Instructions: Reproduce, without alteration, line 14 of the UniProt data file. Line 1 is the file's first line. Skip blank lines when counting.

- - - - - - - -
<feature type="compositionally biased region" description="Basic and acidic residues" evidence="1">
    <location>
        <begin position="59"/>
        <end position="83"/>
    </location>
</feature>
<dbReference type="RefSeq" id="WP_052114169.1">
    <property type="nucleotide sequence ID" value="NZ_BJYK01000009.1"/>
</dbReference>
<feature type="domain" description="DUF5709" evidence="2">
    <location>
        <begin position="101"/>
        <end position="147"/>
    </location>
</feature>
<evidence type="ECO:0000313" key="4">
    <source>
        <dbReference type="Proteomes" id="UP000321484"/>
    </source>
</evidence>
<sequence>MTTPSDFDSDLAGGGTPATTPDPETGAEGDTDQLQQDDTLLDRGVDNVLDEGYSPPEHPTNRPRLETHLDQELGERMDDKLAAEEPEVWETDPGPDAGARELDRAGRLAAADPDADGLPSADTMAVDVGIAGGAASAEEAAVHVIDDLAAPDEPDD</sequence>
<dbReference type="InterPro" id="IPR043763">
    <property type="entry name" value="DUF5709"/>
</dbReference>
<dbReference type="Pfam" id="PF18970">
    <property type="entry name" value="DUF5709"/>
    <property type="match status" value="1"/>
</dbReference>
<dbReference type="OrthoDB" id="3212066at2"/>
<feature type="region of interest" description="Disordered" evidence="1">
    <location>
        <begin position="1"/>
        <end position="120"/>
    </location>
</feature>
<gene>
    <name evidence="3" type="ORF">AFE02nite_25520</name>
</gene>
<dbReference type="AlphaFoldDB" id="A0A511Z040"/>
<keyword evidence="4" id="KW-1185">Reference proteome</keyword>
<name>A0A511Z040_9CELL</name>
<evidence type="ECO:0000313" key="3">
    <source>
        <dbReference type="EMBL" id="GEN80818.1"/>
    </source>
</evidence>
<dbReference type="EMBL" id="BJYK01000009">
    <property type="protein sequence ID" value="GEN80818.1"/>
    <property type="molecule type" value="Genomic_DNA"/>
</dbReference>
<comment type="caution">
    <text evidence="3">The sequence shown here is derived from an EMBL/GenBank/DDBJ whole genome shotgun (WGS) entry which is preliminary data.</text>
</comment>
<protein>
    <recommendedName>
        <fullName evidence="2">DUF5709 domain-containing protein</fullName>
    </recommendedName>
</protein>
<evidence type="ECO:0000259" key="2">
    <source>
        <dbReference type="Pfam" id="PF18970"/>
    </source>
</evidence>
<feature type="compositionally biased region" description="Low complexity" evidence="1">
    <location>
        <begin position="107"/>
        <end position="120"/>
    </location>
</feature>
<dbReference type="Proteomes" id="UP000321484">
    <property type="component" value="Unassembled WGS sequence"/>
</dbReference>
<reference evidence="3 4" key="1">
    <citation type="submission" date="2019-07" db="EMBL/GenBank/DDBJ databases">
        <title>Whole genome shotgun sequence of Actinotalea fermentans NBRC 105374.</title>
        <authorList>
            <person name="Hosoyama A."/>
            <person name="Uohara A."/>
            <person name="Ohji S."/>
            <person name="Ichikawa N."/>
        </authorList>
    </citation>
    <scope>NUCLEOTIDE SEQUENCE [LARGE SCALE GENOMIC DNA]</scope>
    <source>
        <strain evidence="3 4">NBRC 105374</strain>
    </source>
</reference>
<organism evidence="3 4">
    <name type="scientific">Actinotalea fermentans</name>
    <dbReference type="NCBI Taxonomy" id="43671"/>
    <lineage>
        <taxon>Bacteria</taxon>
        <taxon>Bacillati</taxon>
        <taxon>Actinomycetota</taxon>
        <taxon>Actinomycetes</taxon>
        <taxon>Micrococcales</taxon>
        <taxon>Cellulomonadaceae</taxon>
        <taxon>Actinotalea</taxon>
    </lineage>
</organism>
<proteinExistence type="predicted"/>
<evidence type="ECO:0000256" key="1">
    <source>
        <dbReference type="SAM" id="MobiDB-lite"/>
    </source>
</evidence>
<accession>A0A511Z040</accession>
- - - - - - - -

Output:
    </location>